Coloretto
– Image by boardGOATS

The game started with Blue getting lucky with a couple of early yellow chameleons while Purple and picked up a couple of wild cards.  These are really useful because they are added to a set at the end of the game to give the maximum number of points possible.  Black, Burgundy and Pine all started collecting the 1970s sets (orange and brown cards), with the competition making it more difficult for all of them.

Coloretto on Board Game Arena
– Image by boardGOATS from boardgamearena.com

Meanwhile, Blue, finding competition for the yellow cards moved to collecting grey and soon had a full set of six.  With this, a large set of yellows and almost no negative points, it looked like she had an unassailable lead.  And so it proved:  when the end of the game was triggered there was nothing anyone could do.  While it was quite tight for second place with Burgundy’s twenty-four points sneaking ahead of Black, Blue was some way clear with thirty-five points.

Coloretto on Board Game Arena
– Image by boardGOATS from boardgamearena.com

Clearly that was unsatisfactory, and Black and Burgundy were keen to rectify matters, so they twisted Pine’s arm and persuaded him to join in a re-match.  Things didn’t go quite according to plan, however.  Purple’s starting colour of green proved challenging when five of the first ten cards drawn were green and everyone else contrived to ensure they all went into different carts making sure everyone ended with at least one.

Coloretto on Board Game Arena
– Image by boardGOATS from boardgamearena.com

The next round didn’t look as if it was going to be much better for poor Purple when the first card drawn was also green, but she grabbed it early.  Blue made an early error enabling Burgundy to pick up a nice pair of blue cards.  It was really tight though, with most players matching each other blow for blow and everyone finishing rounds dead level, first with five points then nine points, then fourteen.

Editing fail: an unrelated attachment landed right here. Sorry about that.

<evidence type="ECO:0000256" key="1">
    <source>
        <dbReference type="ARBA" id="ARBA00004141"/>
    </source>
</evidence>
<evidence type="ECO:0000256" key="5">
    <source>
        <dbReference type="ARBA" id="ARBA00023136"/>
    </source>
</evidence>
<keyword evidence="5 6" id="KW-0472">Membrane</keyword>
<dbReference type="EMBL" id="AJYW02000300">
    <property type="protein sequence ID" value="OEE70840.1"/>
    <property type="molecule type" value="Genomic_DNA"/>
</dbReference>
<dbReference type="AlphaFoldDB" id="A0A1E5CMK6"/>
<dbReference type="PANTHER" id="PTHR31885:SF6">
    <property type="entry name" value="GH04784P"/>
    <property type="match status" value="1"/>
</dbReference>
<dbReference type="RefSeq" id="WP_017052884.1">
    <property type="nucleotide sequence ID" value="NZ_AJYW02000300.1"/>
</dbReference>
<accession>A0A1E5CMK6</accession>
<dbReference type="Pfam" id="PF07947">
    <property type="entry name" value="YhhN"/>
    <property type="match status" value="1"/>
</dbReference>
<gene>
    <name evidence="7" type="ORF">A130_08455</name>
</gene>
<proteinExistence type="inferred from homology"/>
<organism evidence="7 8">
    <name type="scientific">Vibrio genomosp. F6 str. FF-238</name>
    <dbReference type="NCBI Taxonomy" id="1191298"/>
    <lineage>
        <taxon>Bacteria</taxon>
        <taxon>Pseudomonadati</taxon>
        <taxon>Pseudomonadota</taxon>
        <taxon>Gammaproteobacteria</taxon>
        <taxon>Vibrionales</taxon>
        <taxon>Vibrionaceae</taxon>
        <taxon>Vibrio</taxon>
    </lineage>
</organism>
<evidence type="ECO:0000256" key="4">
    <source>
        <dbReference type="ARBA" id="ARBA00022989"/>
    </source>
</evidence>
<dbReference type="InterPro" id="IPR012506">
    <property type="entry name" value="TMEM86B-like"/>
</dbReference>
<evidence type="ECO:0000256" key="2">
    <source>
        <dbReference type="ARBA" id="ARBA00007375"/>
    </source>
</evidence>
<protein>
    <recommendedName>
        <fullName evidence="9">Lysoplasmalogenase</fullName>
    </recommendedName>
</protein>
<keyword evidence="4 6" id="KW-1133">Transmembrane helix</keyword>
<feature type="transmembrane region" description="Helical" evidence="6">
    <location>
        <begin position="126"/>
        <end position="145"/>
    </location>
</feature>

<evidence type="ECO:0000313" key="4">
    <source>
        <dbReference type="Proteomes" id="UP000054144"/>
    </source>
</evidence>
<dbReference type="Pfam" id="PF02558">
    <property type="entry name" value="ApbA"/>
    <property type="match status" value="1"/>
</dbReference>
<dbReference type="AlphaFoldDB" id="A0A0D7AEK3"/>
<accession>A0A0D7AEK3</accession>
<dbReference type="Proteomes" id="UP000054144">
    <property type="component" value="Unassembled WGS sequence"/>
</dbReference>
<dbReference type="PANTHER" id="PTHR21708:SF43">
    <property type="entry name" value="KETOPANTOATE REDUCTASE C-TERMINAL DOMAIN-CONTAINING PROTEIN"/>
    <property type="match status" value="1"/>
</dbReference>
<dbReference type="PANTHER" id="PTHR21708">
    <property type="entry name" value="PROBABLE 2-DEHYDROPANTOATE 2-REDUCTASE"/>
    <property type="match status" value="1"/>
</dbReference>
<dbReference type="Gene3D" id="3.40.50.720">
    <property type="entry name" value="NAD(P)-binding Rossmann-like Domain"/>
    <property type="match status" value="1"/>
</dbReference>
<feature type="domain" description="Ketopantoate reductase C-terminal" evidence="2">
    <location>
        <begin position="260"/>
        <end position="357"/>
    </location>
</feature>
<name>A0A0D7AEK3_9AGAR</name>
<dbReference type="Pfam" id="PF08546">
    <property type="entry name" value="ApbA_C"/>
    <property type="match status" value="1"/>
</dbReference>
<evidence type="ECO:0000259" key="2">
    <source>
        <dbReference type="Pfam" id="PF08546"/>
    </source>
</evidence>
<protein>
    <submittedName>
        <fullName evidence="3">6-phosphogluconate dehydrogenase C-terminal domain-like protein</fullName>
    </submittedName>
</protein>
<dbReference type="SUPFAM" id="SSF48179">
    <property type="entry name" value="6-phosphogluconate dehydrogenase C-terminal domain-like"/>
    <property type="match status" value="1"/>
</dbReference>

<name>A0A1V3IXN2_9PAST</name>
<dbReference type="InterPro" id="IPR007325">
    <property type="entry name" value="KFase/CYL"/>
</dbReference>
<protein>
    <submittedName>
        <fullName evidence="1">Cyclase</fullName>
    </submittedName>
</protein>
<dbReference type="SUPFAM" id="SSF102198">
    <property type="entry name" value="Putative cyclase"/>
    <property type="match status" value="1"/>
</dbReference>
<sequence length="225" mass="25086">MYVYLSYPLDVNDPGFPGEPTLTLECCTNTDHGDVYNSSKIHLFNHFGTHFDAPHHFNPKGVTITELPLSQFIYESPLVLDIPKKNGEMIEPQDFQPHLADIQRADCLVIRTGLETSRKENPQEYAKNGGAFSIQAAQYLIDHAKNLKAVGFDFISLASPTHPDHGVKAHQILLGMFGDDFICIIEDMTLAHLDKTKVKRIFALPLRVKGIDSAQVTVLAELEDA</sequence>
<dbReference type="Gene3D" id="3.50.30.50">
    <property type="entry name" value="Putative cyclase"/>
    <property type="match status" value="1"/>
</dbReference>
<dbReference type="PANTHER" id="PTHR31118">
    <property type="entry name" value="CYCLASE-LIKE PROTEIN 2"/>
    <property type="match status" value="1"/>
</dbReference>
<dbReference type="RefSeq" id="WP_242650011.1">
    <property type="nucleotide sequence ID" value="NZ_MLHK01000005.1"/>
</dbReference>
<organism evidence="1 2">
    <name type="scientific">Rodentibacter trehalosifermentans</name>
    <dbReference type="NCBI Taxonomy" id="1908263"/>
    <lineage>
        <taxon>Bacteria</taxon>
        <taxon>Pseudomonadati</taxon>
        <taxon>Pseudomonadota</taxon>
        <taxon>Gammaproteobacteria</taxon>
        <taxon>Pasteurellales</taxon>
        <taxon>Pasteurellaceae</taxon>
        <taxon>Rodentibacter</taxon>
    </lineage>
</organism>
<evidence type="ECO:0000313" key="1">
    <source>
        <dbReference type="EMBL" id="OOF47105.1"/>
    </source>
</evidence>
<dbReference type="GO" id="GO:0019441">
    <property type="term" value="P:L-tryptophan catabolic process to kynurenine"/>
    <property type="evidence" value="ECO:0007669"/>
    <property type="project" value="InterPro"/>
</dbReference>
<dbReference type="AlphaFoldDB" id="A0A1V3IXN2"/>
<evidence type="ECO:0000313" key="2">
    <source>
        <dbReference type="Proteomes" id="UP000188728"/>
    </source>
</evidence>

Coloretto on Board Game Arena
– Image by boardGOATS from boardgamearena.com

It was only at the end of the fourth round that the gaps started to show with Burgundy and Purple edging ahead by a couple of points.  Going into the final round it was close, but although it was tight, Burgundy had control of the situation and finished three points clear of the field with twenty seven points.  It was a tie for second between Blue and Purple, who had somehow managed to collect five green cards and a wild with no negative points.

Coloretto
– Image by boardGOATS

The numbers were dwindling, but there was still a hard-core of hardened gamers who were reluctant to retire to bed, though nobody wanted to start something difficult or long.  The options were limited so it wasn’t long before someone suggested the simle tile-laying game Kingdomino and everyone else quickly agreed.

Kingdomino
– Image by boardGOATS

Although the pieces are all the same size and shape (two by one rectangles), Kingdomino has a lot of the Tetris-like aspects of Second Chance, in that the aim is to fit everything together as efficiently as possible.  The really clever aspect of the game is the market.  This consists of two columns of four tiles drawn at random, but placed in ranking order from low to high.  Each player begins with a marker on one tile in the left column and starting with the lowest value tile, the player takes the tile adds it to their Kingdom and then places their marker on the tile of their choice in the second column.  In this way, the player with the least valuable tiles gets to choose first in the next round.

Kingdomino
– Image by boardGOATS

Points are scored for the number of crowns in an area multiplied by the number of tiles in that area.  Thus an area of five squares with three crowns in it would score fifteen points.  In this case though, we also included two scoring bonus:  five points if there were no discarded tiles and ten points for finishing with their castle in the centre of their kingdom.  At the start of the game, four tiles are revealed and players choose which they take in turn without knowing what will turn up in the next round.

Kingdomino on Board Game Arena
– Image by boardGOATS
from boardgamearena.com

Purple went first and took went for two crowns on pasture. Black went next and made the same choice, but ended up with the fourth tile, meaning he would get Hobson’s choice in the next round.  Burgundy went third and took the second tile leaving Blue began with a tile that gave her sea and cornfield with a crown.  As this was the lowest value, Blue went first, so had first choice from the next selection and was able to choose another tile giving her more sea and cornfield.  This was also a low value tiles so also gave her first choice and in turn, this meant she was able to choose more corn and go first then and then more sea.

Kingdomino on Board Game Arena
– Image by boardGOATS from boardgamearena.com